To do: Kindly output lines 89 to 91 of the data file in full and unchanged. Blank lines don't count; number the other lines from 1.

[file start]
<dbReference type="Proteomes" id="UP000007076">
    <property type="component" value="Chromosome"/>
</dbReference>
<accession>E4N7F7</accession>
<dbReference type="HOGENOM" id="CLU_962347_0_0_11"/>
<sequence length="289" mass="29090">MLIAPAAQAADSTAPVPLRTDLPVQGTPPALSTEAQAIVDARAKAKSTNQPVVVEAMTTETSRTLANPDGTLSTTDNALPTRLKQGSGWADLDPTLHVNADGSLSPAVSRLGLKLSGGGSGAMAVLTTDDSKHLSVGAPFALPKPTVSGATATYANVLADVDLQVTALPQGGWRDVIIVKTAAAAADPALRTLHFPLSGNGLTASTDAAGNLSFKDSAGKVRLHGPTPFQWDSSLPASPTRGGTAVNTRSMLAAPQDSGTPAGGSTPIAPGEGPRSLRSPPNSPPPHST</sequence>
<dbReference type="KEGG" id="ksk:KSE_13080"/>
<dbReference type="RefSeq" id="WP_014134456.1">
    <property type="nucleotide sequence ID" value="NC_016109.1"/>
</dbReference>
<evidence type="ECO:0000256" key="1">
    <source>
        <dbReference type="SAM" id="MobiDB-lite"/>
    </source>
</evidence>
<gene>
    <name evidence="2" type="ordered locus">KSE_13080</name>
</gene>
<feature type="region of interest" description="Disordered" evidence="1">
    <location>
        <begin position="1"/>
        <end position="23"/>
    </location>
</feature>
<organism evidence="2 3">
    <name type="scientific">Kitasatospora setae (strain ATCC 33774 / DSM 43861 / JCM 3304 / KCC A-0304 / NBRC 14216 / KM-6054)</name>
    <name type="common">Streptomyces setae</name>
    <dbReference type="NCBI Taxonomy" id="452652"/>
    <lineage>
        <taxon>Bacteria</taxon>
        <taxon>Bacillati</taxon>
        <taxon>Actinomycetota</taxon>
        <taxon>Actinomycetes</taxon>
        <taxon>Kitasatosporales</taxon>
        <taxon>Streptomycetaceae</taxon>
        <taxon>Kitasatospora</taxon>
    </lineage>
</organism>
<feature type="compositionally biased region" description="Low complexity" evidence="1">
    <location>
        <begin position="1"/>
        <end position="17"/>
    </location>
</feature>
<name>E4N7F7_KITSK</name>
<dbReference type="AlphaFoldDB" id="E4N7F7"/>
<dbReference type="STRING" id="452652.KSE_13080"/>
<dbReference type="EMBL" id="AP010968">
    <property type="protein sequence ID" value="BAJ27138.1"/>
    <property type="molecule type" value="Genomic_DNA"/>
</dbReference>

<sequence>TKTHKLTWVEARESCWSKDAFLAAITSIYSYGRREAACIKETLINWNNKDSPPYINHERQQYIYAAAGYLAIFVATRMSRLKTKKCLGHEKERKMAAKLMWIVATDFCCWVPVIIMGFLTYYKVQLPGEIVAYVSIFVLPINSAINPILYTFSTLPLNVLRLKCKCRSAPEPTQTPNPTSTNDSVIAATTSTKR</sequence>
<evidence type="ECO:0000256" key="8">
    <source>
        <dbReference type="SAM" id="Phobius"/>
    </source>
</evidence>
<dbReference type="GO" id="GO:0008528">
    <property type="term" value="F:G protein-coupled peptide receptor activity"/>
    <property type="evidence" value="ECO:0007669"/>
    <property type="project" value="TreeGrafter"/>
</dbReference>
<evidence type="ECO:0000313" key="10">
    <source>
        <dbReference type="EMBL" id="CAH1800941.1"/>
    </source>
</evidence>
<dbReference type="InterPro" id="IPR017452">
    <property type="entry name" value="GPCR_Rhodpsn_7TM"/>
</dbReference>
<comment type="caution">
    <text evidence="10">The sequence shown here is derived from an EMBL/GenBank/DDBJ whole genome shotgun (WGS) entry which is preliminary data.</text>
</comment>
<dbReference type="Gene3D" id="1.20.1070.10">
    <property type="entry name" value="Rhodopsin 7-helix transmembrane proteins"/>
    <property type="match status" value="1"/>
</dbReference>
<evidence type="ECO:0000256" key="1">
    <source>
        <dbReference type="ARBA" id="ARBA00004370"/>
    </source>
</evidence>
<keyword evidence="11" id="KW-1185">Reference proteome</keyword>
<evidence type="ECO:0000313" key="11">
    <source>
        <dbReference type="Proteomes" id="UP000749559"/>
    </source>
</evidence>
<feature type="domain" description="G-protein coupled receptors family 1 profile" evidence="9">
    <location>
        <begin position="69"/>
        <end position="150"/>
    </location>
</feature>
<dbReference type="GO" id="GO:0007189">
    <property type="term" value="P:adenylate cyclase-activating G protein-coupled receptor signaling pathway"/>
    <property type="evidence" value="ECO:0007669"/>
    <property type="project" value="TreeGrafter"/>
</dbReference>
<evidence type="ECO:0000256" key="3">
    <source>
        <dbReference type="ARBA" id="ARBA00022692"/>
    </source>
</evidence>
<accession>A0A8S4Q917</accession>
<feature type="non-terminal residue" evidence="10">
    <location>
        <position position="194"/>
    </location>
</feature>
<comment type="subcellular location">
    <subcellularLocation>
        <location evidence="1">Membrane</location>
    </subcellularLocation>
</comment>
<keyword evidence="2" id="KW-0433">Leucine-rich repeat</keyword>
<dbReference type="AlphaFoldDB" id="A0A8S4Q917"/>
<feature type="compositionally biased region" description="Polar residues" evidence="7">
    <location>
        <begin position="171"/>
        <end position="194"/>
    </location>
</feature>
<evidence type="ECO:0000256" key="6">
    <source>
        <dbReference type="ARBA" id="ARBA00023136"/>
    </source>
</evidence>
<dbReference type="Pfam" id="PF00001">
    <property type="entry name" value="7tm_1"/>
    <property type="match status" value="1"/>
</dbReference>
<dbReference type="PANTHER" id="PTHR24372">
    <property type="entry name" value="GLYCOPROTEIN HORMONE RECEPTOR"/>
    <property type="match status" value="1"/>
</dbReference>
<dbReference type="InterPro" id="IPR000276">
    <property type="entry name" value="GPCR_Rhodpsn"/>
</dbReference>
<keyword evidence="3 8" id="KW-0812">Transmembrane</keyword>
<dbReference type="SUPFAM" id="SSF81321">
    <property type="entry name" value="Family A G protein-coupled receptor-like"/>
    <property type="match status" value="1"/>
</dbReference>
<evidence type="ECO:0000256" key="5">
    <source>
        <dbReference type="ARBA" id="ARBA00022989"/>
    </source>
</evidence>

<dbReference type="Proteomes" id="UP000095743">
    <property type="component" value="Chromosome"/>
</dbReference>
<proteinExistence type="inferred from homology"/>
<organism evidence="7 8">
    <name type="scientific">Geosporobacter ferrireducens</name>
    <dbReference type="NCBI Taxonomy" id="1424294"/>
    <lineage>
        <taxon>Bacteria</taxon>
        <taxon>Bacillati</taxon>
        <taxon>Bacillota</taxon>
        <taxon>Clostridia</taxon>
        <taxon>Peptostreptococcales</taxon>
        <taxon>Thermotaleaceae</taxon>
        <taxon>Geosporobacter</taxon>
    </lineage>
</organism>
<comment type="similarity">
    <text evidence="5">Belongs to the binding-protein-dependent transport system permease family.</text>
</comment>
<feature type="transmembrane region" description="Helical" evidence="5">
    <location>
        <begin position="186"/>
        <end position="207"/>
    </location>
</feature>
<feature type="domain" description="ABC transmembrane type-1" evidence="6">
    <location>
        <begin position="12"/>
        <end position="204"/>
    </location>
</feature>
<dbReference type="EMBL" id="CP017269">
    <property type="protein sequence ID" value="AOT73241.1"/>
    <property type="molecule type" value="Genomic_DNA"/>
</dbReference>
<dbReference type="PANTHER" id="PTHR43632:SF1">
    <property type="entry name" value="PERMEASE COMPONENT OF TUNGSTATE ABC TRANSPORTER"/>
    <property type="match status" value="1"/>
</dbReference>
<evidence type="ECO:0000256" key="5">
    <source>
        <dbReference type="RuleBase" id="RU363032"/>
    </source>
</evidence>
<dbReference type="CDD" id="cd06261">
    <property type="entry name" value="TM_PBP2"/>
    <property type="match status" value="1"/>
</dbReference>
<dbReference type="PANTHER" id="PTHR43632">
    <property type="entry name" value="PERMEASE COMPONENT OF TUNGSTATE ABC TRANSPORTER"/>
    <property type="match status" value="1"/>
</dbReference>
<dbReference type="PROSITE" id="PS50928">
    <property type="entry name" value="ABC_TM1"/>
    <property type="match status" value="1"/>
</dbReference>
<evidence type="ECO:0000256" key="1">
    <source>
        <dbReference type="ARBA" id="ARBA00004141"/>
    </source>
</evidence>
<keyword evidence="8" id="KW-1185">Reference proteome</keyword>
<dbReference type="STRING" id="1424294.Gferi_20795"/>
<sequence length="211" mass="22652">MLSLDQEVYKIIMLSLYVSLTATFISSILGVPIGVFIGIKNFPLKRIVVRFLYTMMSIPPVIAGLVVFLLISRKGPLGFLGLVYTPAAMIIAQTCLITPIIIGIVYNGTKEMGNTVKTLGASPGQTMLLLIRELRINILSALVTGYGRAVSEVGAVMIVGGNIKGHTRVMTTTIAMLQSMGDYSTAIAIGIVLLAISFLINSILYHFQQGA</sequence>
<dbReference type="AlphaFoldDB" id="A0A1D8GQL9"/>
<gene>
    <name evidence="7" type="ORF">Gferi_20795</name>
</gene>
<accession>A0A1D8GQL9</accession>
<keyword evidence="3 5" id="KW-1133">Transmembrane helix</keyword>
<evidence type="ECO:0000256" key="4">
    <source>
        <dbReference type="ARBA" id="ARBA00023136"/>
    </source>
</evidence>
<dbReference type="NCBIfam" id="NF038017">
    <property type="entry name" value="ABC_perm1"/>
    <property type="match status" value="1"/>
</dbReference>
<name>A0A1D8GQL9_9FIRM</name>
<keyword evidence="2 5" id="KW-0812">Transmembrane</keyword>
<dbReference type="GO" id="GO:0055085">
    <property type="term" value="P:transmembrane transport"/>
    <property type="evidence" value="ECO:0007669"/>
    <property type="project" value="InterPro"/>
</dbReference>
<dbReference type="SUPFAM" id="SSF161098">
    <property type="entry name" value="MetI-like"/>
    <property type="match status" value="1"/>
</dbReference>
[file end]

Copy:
<feature type="domain" description="G-protein coupled receptors family 1 profile" evidence="9">
    <location>
        <begin position="69"/>